Yesterday, I had two kids home from school. Mister had a cold, sore throat and could barely keep his eyes open and Miss had been wiped out by too many late nights along with a cold.
While you’d expect sick children would by definition be too rundown to engage in mortal combat, you’d be surprised! In their weakened states, they almost killed each other, trashed the house and were absolutely obnoxious!! At my wits end, I rang my husband at work and asked him to come home. After all, I’d been up most of the night with a dreadful cough and all this coughing has left me with dreadful backache. I mean, if ever there was a case where Mary Poppins needed to fly in with magic umbrella, this was it.
It is the first time in longer than I can remember that I actually asked Geoff to come home but when he reminded me that he was two hours away and in the middle of touring a construction site hard hat and all, I took a deep breath and decided to “mum up”. Surely, I could mount an effective counter-attack and neutralise the little peoples? After all, as I am reminded, I am the adult. Surely, size and experience should be enough to combat youth, sleep-deprivation and impulsive thinking?
I don’t often write about the more negative aspects of my children on my blog because I don’t think it’s the right thing to do. While I might vent with a friend, it’s quite another thing to plaster their more dubious antics on the world wide web. I might as well stick up a billboard on the main street. That sort of thing is private, not public and children actually have rights to their privacy…even if a family member is in the media in any capacity. Too many writers exploit their children.
At the same time, I also don’t want to create the wrong impression. That just because they might look cute in the numerous photographic images I’ve plastered on my blog, that they’re perfect. Indeed, like all kids, they have an instinctive eye for mischief and a young and speedy mind and body to swoop into action before I’ve even sniffed trouble on the horizon.
Moreover, I don’t want to convey the impression that our kids just coast along having a Mum with a chronic life threatening disease and that there isn’t any fall out. Because there is.
At times, they really don’t cope and nor should they be expected to be okay all the time…just like the rest of us. They get angry. They get upset and not all of this manifests itself in what I’ll term: “socially unacceptable behavior” but is really a cry for help or at lest, a bit more attention. If adults struggle to survive in a pressure cooker, how can a child? Yes, we get on with it but there are times when the pot explodes and everything goes splat on the ceiling. We are anything but superhuman.
While some children compensate for a sick parent by becoming overly protective and in effect little adults, my kids seem to react by running amok and regressing, sometimes quite significantly. So, instead of being helpful, they’re quite dependent and want and demand everything done for them. When this doesn’t happen, which is inevitably the case, there’s payback…anger, tears, screams.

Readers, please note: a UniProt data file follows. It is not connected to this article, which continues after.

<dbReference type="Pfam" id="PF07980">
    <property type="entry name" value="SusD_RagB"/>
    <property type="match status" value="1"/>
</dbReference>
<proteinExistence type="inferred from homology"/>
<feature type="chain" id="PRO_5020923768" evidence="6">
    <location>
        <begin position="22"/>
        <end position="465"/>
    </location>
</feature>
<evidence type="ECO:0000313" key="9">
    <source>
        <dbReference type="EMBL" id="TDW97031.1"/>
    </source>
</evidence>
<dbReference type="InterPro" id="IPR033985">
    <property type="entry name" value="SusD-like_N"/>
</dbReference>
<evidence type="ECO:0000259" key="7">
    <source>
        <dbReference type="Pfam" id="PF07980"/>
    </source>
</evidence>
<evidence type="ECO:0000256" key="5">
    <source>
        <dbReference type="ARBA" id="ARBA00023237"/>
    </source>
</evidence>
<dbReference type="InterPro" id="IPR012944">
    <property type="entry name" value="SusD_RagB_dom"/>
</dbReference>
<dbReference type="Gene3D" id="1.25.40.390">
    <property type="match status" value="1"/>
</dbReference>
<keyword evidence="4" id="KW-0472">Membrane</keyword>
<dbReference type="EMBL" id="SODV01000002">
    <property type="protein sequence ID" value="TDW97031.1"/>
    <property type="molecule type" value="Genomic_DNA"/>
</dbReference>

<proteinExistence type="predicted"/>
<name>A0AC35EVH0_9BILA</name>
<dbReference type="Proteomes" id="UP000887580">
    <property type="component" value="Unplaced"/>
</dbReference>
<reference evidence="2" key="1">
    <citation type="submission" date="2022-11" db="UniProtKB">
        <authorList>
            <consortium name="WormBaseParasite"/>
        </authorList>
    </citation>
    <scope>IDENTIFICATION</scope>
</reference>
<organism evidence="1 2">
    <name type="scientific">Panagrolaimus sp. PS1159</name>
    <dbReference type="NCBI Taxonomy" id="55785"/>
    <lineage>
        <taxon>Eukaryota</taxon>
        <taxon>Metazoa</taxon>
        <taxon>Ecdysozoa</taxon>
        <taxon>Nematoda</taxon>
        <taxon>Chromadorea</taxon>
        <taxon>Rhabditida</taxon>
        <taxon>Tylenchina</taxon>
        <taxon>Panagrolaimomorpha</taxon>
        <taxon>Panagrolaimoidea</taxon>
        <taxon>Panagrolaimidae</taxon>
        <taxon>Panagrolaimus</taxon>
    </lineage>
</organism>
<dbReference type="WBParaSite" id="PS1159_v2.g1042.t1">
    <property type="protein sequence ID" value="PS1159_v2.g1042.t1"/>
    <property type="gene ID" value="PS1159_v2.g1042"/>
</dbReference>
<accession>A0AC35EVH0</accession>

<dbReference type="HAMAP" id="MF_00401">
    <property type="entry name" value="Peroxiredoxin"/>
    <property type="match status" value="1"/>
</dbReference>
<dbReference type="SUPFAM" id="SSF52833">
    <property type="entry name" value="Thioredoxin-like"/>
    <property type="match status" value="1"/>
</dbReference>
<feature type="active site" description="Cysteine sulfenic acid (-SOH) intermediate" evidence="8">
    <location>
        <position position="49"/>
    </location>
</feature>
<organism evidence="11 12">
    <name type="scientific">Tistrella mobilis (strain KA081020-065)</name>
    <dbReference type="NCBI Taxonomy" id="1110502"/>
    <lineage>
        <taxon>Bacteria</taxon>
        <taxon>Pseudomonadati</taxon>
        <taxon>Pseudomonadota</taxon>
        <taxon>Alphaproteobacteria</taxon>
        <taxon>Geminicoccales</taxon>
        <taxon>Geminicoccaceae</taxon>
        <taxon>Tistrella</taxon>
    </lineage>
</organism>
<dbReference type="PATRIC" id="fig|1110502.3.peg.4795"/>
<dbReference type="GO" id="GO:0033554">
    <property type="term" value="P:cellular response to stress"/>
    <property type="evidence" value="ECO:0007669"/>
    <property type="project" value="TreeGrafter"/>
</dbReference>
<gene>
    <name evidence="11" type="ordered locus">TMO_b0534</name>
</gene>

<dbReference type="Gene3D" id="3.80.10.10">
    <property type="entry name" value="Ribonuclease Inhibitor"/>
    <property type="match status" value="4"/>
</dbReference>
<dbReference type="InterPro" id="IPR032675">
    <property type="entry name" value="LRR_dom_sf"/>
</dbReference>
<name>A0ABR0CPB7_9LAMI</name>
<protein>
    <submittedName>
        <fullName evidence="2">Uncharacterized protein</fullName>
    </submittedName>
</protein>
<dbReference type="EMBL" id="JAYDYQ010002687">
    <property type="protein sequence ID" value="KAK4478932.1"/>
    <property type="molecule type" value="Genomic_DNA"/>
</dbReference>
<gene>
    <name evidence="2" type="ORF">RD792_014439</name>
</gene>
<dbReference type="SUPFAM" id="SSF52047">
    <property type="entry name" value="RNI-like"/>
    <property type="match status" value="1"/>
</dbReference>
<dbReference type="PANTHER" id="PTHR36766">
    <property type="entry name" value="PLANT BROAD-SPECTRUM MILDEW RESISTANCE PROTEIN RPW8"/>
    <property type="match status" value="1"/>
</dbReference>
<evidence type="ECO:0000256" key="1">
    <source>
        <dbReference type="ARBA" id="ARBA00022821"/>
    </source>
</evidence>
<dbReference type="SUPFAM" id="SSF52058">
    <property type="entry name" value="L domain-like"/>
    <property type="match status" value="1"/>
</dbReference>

You get the picture.
As you can imagine, when the kids erupt like this, things can get incredibly difficult, especially as this tends to happen when my health deteriorates and I’m least able to handle the meltdowns. To be perfectly honest, at these times, I wish I could just stick them inside an envelope, whack on a few stamps and post them somewhere else. I know that sounds bad but when you’re struggling to walk, breathe and essentially stay alive and you’re kids are going feral, what can you do? We have friends and family who help out but they can’t live your life. Moreover, although these meltdowns are very intense, they’re usually short and life soon returns to some kind of equilibrium.
Over the last few months, things have been brewing with our son. He’s seen stars and vomited. Had bad headaches. A dreadful asthma cough and really not looked very well either. He’s missed quite a lot of school.One morning when he couldn’t put his finger on his nose and was seeing stars, I took him off to Emergency. Nothing showed up and the vomiting stopped but he still hasn’t been himself. Then, yesterday, I found a tin of salmon with knife marks jabbed through it and it looked like it had been mauled by a shark with metal teeth. This precipitated a huge worry. Why couldn’t he just use a can opener like anybody else? Why doesn’t he know how to open up a can after helping out with cooking? He’s also a Scout. Now, I understand that scouting can make you more resourceful and inventive but surely a Scout can open up a tin by themselves?
I’m sure you can understand my concern!
Not only had he opened the tin with a knife but he’d also spilled the stinky fishy oil over the kitchen table when I was still sorting through cookbooks and a cookbook my grandmother had helped put together back in the 1950s had been smeared with the stuff.
I was livid.
You can also imagine after working so hard on the decluttering and kitchen renovations, that I was just a little bit precious and didn’t appreciate a tornado of a kid thrashing through the place.
But what can you do? Padlock all the cupboards? Lock him in his room? Lock myself in my room? You can also take your kid to a supposed expert but I’d already tried that and it was inconclusive. He is actually having some counseling about what’s been going on. You see, it’s not just me who’s been sick but his sister’s been in hospital and his aunty has cancer and Grandma was in hospital for tests yesterday as well.